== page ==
Saturday, April 30, 2016

Start Of The Tempest


I typically do not impose these types of explanatory passages directly into my pieces, but since this piece works very closely with my actual reading of Shakespeare's "The Tempest", and, I personally feel more sensitive (as a human) than past occasion right now, I pray you spend minutes to understand what this act of writing actually is.

Last weekend, I was reading something--don't remember what, could have been the back of a cereal box--and simply got bored of the way contemporary prose in English is written. Having no desire to stop reading, my mind drew me to The Tempest, a play by William Shakespeare which I had read when I was figuratively three, possibly up to the End of the initial ship. I have a distinct memory of, having reached that sinking, throwing my hands up in the air and cursing the winds for modernity to pirate me away. And it actually did. Other interests, works, and jobs arrived.

So having that recollection, at that moment of shrug, I dived into technologies that would re-present The Tempest to me. And I've started reading it again. So far, it has been only during commutes between Manhattan and Brooklyn, so I'm still (at time of writing) only in Act 1. Note: Not that I encourage speed-reading, but I'm only in Act 1 because I have to get into a mode where I can understand what is being said, so I re-read a lot of the words. I think the English in the reader I have is fairly accurate (possibly somehow simplified) but it is still something that comes with a training of the mind. The last time I seriously read Shakespeare was in Grammar school, so it will probably take some time to re-adjust.

Another Note: I'm not making any statement about contemporary English prose here. It was purely a subjective boredom, probably stemming from many other acres of my life. There are amazing writers out there these days.

And Another Note: The structure below will not (at least initially) likely follow the actual structure of a play (and yes, yes, I know it is a play, so I am also watching as many video versions of the play I can get my hands on, but only as far as I've read in the, erm, book). Especially because I am more of a short-novel writer, and really live more happily in prose. And of course, the story, while influenced by The Tempest, is not a claim to a sequel or anything. If anything, to be honest, it's just me having fun with characters, modalities, and fashions of expression I'm enjoying as I read through the *actual* play.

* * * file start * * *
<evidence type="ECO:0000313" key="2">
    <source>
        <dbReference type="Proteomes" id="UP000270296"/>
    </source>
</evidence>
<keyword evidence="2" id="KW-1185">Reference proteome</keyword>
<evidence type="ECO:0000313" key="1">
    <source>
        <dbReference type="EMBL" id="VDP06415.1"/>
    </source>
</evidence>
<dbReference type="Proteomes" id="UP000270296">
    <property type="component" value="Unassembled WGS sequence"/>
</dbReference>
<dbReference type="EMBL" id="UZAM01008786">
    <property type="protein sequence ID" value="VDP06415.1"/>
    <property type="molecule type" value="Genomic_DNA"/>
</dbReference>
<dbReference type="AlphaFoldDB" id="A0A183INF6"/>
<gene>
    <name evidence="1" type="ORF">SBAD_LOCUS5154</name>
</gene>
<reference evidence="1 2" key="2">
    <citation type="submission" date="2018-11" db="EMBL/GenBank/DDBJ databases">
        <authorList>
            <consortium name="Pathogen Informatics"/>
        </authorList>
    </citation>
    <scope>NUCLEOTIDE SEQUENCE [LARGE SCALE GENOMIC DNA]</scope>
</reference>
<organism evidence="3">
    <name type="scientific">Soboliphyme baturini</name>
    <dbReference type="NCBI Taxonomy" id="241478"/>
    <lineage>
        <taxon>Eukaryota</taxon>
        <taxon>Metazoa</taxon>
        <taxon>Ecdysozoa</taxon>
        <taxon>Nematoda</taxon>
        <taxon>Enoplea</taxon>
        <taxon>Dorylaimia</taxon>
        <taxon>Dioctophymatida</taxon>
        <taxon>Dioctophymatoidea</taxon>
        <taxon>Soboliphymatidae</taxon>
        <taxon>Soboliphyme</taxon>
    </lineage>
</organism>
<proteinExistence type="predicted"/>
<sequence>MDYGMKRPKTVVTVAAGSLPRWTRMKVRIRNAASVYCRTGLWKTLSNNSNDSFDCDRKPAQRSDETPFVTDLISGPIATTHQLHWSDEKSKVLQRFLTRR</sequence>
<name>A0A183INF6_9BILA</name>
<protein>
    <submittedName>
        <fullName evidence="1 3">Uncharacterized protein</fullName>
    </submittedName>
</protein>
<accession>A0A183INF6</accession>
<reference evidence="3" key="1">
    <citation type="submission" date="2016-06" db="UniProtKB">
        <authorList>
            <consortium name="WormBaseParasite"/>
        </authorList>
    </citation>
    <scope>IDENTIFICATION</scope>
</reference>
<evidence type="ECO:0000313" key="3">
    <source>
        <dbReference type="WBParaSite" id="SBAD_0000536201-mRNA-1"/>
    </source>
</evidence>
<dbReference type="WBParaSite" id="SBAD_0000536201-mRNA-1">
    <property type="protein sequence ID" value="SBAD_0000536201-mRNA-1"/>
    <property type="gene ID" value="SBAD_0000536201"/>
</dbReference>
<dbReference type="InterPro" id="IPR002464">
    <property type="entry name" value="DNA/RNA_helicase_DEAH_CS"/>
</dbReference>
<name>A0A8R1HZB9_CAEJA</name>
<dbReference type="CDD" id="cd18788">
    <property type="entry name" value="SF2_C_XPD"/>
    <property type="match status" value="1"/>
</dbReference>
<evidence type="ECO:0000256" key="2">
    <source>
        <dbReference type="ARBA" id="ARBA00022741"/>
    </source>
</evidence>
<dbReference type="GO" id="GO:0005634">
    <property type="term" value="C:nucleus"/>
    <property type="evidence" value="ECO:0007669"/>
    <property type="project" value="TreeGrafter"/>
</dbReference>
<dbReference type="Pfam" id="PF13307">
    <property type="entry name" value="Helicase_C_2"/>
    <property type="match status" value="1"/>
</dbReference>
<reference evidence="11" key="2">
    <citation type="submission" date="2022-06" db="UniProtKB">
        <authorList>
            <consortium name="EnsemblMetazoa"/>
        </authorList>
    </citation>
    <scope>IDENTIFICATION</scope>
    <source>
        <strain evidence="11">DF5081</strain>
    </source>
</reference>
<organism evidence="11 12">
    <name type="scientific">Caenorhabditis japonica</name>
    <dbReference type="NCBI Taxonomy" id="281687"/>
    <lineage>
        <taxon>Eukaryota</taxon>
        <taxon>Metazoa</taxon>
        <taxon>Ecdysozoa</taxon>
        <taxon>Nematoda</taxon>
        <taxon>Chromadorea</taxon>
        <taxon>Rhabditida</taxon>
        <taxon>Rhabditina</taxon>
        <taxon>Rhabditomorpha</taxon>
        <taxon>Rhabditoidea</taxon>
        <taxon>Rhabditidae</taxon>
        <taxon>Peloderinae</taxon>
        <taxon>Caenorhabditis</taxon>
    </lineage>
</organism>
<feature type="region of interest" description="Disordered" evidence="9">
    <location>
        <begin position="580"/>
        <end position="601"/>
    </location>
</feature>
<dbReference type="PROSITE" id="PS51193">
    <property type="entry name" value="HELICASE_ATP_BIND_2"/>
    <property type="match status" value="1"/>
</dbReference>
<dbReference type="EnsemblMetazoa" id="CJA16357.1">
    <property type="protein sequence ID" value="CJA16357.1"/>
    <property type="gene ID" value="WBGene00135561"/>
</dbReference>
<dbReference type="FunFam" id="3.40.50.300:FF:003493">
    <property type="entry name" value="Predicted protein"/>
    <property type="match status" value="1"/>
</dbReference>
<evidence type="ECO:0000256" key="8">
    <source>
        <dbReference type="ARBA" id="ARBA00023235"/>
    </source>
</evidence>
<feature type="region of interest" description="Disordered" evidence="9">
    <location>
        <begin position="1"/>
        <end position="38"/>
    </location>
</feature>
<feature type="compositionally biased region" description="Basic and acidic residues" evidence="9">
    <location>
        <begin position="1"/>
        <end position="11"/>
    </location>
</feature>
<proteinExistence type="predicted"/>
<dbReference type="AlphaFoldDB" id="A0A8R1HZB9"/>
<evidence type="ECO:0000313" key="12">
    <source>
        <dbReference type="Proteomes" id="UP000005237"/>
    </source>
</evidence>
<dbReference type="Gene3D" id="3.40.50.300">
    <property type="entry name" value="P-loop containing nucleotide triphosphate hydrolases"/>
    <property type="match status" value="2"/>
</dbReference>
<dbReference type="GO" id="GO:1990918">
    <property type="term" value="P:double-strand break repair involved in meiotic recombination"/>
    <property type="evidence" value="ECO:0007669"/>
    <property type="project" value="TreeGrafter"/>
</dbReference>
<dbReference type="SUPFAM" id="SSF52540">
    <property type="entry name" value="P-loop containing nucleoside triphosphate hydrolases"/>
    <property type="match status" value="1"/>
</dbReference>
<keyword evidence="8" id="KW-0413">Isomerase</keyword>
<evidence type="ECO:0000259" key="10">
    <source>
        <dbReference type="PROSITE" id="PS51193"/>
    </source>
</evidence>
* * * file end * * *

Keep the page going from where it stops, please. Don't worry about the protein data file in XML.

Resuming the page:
Start of The Tempest

Act 1-1

"This is going to take you, almost 90 years to write, is it not, Caliban?"

"Caliban, you call me, sir? As a Caliban yourself, I bet. A rapist?"

"Dodderer. I am still reading your startings, Milan, but they are differently aged. This now is a time for quick munches and talks; a zero or, or and, one, fashion of direction. I am yet engulfed by mere first act."

"It is very easy that the cock sure mimic a dead rooster. How do you find that I cared more about books than the taste of Milan?"


"You brute. You've stolen my spirit! You shall be pulled into my island, pint, then wasted over miles like a sliver of burning rums! Thieves of the sea!"

"This is longer term than your small dukedom, sir. I plan to exist in study of the future acts for some time, and then mutate them to my appreciation. This is my way, as has always been."


"Hopefully not bastardizations, no."

Act 1-2

"Juventus! Score! See me run to dance upon such cans of beer this very replay. Re-play! I fist my screen in euphoria."

"Hooligan. Uncouth son of swaggered sow. This is how you see the sport?"


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